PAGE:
Method for generating a public/private key pair and public key certificate for an internet of things device

- NXP B.V.

A method is provided for generating a public/private key pair and certificate. The method includes providing an integrated circuit (IC) with an IC specific initial public and private key pair and a public key certificate signed by a manufacturer of the IC. A smartcard having stored thereon customer unique configuration data related to the IC is provided to a customer of the IC manufacturer. The smartcard enables the customer to generate a customization value and a customized public key using the customer unique configuration data. In response to the customer receiving the public key certificate signed by the IC manufacturer from the IC, the customer is enabled to provide the customization value, the customized public key, and a public key certificate signed by the customer to the IC. The IC is thus enabled to generate a customized private key, thus providing an IoT device with a public/private key pair and a certificate signed by the device manufacturer without the use of a trusted party.

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Description

BACKGROUND

Field

This disclosure relates generally to integrated circuits and more specifically to a method for generating a public key certificate for an internet of things (IoT) device incorporating an integrated circuit (IC).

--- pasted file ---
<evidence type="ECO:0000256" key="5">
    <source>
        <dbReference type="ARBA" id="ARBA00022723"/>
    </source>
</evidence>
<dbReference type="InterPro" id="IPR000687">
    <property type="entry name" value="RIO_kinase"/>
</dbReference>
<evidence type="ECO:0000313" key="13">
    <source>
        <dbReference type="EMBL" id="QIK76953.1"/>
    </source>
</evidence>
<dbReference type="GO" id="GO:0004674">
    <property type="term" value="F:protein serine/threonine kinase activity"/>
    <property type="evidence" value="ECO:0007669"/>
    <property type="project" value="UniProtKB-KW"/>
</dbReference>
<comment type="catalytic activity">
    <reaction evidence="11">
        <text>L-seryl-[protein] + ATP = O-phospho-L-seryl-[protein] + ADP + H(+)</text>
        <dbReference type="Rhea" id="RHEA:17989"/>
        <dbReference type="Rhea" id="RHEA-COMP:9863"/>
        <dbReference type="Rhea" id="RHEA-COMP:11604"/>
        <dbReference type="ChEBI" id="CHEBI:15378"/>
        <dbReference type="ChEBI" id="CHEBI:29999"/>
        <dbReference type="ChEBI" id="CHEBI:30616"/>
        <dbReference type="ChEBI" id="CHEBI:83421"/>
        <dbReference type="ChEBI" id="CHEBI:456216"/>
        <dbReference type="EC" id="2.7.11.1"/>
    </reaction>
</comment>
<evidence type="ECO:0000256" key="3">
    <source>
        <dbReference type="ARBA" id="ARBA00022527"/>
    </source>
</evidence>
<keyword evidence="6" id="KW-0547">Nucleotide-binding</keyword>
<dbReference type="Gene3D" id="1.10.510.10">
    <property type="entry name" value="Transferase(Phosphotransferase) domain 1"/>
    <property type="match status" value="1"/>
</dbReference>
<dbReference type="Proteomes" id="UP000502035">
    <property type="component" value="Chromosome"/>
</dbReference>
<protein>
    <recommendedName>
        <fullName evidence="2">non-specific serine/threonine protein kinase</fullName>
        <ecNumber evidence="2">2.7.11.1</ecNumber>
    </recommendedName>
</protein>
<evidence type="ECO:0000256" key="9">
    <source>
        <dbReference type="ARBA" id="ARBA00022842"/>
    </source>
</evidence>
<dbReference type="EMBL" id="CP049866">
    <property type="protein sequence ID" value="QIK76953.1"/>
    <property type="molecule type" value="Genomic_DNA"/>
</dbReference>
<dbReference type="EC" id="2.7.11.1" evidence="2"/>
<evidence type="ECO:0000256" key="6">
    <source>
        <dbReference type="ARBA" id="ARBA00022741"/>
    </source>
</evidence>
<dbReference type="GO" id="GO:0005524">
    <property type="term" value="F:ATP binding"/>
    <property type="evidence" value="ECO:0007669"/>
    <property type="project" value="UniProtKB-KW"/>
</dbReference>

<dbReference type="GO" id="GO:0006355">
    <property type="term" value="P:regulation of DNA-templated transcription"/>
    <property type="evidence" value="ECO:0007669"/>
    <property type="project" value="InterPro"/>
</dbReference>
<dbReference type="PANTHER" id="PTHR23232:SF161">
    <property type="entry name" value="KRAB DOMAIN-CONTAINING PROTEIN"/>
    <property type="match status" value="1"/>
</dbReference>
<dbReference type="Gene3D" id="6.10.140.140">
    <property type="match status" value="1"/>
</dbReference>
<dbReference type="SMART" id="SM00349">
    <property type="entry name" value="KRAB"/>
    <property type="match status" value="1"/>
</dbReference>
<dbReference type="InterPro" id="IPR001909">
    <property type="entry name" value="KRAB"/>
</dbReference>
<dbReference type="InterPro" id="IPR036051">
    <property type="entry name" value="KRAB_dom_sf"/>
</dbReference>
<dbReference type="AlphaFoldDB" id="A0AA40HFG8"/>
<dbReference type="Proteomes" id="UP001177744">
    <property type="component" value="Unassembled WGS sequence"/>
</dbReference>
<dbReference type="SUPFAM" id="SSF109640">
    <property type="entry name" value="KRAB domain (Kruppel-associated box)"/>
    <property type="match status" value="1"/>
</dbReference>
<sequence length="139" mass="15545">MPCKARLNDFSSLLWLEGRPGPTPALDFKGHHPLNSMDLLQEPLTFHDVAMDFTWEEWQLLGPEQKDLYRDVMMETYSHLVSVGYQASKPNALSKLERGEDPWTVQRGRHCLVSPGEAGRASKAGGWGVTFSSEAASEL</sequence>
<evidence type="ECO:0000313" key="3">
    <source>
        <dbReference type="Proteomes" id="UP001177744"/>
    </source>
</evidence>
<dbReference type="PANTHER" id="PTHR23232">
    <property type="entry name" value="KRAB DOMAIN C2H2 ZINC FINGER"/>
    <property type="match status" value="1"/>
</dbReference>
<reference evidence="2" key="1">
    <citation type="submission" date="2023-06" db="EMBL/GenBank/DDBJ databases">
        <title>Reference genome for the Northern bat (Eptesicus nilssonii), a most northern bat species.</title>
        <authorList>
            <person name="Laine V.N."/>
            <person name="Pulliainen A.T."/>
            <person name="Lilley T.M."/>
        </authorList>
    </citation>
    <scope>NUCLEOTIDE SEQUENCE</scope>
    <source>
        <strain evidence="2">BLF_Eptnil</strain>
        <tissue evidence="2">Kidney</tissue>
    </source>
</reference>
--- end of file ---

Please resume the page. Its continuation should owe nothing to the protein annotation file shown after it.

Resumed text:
Related Art

An asymmetric encryption system uses a public and private key pair to encrypt and decrypt data. In the asymmetric encryption system, a public key certificate is generated and a trusted party signs the certificate. In many Internet of Things (IoT) systems, each device in the system using asymmetric encryption needs to have a signed public-key certificate.

The public key certificate may be used to authenticate a device and verify a device's location and/or whether it is supposed to have access to certain resources. The public key certificate may also be used to establish the authenticity of messages, to establish or exchange secret keys, and otherwise secure communication within the IoT system. Generating a public key pair can be a relatively complex process that requires adequate security measures. It usually involves generating one or more random numbers suitable for cryptographic applications. Generating a random number is quite complicated to perform correctly and typically requires a True Random Number Generator (TRNG). Low-cost ICs for IoT systems are often not equipped with a suitable TRNG for cost reasons.

For ICs used in smartcards, the customer may directly order smartcard ICs to be customized and provided with key material according to their specifications. So-called Trust Provisioning services are built on a direct trust relationship between an integrated circuit (IC) manufacturer and the customer who is going to use the produced ICs. The IC manufacturer then configures a key insertion process to provide the right key data to the individual ICs during the wafer test step of the IC manufacturing process. Afterwards, the keys themselves are provided to the customer (or customer's representative) through a key delivery process. An on-line system may be set up through which the keys can be retrieved.